In the following, we illustrate a simulation study to compare the performances of 1,2-stage with those of 1 under the matrix 2-norm criterion, where the 2-norm of a matrix A is given by $‖A‖2=‖Vec(A)‖2=(∑i∑jaij2)1/2$. The performances of 1 are also presented as a contrast. In each simulation, a sample of size n observations is randomly generated from a 2q-variate normal distribution with mean zero and covariance matrix V, which is considered as the error matrix En×2q = (E1, E2). Next, 1, 1,2-stage, and 1 are calculated in each simulation. Simulations are repeated 500 times and the matrix 2-norms of the average values of 1B1, 1,2-stageB1, and 1B1 are given in

Three cases are studied. The first of them corresponds to n = 10, the second one considers the case of n = 20 and the third one corresponds to the case of n = 50. All cases adopt the same V as (3.10), but with the correlation ρ having a number of alternative values.

Simulations for the case (i) with

$X1T =(616-30219231925261711614-3022715202662425837-28125-4-2914),X2T =(14256352582634216853),B1 =(111213), B2=(16-32), Z1=(1234), Z2=(1560.5).$

Simulations for the case (ii) with $X1T$ being

$(-94815-26545253510304502051570657560906020-106930-34071580553585704025957551020906545100-176660-27131001070755065904045525855535308015)$

and

$X2T=(123456789101112131415161718192024168712484185394731162),$

where B1, B2, Z1, and Z2 are the same as the case (i).

Simulations for the case (iii) with X1 = [a1, a2, a3]50×3 being randomly generated and X2 = [a4, a5]50×2 being obtained from the null space of $X1T$, and in this case B1, B2, Z1, and Z2 remain the same as those of the case (i).

From Table 3, except the situations that ρ = 0.2 and ρ = 0.5 with n = 10, we find that norm(1,2-stageB1) is uniformly smaller than norm(1B1), which shows that the two-stage estimator 1,2-stage is closer to the true value B1 than the LSE 1.

5. Concluding remarks

In summary, we have investigated regression coefficients estimation and inference for the system of two multivariate SURs. Note that we focus on the estimation problem of B1 since the positions of B1 and B2 are equipotent. In Section 1, we find that together with another equation information the estimator of regression coefficients can be presented as a matrix power series via the method of covariance adjustment. In Section 2, we further indicate that the matrix series has exactly one simpler form which is just the one-step covariance adjustment estimator of the regression coefficients. In Section 3, in the case that the covariance matrix of the system is unknown, we illustrate that the degeneration form of the two-stage estimator sequence is unique, and an unbiased two-stage estimator is proposed and numerical simulations are also presented to verify its superiority. The results established in the present paper enrich the existing results since they include Zellner’s univariate SURs as a special case.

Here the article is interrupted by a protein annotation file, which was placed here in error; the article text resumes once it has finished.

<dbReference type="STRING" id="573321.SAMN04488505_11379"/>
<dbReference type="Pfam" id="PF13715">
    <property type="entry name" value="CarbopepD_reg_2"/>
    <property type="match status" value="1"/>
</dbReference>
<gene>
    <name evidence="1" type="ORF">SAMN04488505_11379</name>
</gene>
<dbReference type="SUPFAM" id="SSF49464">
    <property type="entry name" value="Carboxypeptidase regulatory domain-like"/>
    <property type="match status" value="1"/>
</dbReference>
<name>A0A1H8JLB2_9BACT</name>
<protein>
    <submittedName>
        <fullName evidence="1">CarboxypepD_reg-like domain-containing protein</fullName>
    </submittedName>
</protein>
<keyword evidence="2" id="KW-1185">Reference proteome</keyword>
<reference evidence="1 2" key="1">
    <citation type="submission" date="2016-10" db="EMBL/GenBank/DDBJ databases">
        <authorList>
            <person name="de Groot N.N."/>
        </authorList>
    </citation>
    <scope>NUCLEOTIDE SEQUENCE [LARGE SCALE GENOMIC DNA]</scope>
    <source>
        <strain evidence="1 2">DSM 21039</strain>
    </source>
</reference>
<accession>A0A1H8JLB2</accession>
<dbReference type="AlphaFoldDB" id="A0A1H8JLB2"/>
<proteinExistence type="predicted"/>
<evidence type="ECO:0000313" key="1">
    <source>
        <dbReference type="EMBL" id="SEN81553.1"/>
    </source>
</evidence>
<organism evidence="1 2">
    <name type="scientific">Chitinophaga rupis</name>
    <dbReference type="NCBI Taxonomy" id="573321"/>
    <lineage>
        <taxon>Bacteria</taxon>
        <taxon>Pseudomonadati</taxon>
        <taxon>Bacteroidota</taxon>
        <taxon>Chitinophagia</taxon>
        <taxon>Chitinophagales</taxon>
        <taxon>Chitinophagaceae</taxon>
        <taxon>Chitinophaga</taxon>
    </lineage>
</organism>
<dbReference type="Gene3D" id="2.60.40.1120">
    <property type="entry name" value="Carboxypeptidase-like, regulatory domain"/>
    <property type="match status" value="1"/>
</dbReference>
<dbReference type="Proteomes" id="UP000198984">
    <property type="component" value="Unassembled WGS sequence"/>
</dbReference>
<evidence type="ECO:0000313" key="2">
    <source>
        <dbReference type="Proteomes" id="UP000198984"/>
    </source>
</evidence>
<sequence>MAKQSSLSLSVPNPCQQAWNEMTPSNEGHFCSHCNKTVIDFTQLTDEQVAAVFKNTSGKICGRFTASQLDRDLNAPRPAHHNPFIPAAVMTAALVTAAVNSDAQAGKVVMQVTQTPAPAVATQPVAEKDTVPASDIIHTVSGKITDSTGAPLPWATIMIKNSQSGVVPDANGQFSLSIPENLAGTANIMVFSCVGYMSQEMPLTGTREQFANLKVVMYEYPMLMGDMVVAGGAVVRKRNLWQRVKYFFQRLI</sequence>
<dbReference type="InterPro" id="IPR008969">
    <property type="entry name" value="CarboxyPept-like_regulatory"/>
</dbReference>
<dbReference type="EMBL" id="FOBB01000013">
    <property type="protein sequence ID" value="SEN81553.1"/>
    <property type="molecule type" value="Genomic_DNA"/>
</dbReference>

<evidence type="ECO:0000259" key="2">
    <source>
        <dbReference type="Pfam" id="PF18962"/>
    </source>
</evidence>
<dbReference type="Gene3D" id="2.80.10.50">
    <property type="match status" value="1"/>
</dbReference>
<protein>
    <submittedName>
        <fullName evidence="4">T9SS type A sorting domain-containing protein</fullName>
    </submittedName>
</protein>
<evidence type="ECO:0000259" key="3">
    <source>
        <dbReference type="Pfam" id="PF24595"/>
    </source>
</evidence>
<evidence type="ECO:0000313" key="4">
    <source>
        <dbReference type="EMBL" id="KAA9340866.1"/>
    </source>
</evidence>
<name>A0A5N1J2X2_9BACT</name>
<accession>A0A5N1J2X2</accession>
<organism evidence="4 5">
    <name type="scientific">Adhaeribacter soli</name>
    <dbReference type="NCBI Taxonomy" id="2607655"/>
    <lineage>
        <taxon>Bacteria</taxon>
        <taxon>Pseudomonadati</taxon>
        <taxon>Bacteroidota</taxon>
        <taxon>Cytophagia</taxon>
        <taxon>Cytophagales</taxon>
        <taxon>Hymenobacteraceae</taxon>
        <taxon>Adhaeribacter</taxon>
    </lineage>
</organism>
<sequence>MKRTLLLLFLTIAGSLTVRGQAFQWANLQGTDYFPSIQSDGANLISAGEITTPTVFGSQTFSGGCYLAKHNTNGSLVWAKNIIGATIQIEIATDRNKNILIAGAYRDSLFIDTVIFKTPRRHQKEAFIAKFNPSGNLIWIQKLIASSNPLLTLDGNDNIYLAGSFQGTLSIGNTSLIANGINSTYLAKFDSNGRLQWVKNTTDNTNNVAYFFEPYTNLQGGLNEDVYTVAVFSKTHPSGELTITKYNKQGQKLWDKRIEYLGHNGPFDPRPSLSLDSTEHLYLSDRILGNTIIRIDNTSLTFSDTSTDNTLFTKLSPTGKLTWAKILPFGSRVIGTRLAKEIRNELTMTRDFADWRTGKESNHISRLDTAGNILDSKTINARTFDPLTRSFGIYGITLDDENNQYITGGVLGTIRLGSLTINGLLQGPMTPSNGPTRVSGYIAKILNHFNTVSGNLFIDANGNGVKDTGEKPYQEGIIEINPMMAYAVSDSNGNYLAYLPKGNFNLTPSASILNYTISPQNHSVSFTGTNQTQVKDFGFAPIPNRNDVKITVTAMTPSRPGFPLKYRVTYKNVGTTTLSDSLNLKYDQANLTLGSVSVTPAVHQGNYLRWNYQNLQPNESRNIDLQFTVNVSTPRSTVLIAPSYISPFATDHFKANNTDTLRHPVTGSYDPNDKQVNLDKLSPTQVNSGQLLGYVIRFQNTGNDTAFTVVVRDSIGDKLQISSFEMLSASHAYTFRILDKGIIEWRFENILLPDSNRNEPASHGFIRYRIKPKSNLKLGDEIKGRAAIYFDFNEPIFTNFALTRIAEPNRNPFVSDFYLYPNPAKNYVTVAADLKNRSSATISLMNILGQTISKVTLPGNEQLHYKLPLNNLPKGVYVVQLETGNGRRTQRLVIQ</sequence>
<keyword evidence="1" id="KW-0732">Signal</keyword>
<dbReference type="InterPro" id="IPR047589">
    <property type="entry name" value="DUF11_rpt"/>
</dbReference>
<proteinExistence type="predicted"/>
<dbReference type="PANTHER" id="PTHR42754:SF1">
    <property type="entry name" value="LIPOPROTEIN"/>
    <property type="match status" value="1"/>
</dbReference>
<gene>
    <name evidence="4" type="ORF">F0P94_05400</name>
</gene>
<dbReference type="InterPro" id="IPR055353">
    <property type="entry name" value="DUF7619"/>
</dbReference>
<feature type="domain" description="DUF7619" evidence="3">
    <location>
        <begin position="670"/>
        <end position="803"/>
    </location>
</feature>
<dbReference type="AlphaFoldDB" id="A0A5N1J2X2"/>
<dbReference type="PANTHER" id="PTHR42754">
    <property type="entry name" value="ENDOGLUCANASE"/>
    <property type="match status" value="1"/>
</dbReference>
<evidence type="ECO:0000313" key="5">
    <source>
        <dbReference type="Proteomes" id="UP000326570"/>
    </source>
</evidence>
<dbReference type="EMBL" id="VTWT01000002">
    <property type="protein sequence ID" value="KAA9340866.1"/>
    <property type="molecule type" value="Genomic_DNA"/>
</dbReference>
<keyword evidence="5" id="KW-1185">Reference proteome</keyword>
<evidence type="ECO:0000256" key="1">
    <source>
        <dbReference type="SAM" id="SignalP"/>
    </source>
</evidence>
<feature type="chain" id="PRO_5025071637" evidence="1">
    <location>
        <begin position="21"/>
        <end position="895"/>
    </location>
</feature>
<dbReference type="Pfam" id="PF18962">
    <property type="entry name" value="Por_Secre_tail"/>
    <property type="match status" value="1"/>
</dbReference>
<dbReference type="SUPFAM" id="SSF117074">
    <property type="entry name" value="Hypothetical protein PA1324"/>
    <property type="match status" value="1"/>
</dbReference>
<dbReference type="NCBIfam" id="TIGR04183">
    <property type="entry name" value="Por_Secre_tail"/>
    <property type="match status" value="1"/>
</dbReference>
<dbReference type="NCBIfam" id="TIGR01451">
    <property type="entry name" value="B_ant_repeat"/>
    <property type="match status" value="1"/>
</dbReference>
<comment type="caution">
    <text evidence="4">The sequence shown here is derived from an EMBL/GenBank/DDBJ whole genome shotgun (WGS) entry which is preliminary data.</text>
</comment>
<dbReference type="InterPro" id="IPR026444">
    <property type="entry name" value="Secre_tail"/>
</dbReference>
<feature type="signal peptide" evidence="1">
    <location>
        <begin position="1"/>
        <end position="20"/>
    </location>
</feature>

TABLES

### Table 1

Comparisons between the two-stage estimator and the least square estimator

ρ n trace(S(1)) trace(S(1,s,2-stage)) trace(S(1,s))
0.2 10 12.7118 12.8775 12.7718
20 30.0456 30.2155 30.0873
50 141.1215 141.9674 141.3323

0.5 10 15.3561 15.4368 15.5200
20 35.3589 35.3747 35.3775
50 108.2523 108.2895 108.2894

0.7 10 7.7018 8.0020 7.9504
20 42.4375 45.8153 44.6528
50 103.9155 104.3501 104.2045

0.9 10 18.6055 18.6758 18.6689
20 35.6630 37.5563 37.2077
50 119.9993 122.4540 122.2700

### Table 2

Comparisons between the two-stage estimator and the least square estimator

ρ n trace(S(1)) trace(S(1,s,2-stage)) trace(S(1,s))
0.2 10 16.4822 16.7363 16.5106
20 45.1567 45.3013 45.1656
50 90.6848 90.7475 91.0296

0.5 10 11.7975 12.4334 12.0509
20 30.6931 31.4717 31.2451
50 91.1112 91.1782 91.2101

0.7 10 15.0877 15.4275 15.2887
20 34.0316 34.9262 34.6478
50 78.8424 79.1979 79.4065

0.9 10 7.7416 8.8334 9.0277
20 37.1639 39.6293 38.6530
50 106.1452 106.7684 106.7741

### Table 3

Comparisons between several estimators under the matrix 2 norm

ρ n norm(1B1) norm(1,2-stageB1) norm(1B1)
0.2 10 0.1931 0.2668 0.1879
20 0.0183 0.0193 0.0182
50 0.2259 0.2266 0.2205

0.5 10 0.2013 0.2283 0.1679
20 0.0186 0.0177 0.0171
50 0.2557 0.2271 0.2198

0.7 10 0.1896 0.1872 0.1383
20 0.0184 0.0134 0.0127
50 0.2532 0.1820 0.1763

0.9 10 0.1923 0.1138 0.0847
20 0.0173 0.0085 0.0079
50 0.2471 0.1133 0.1103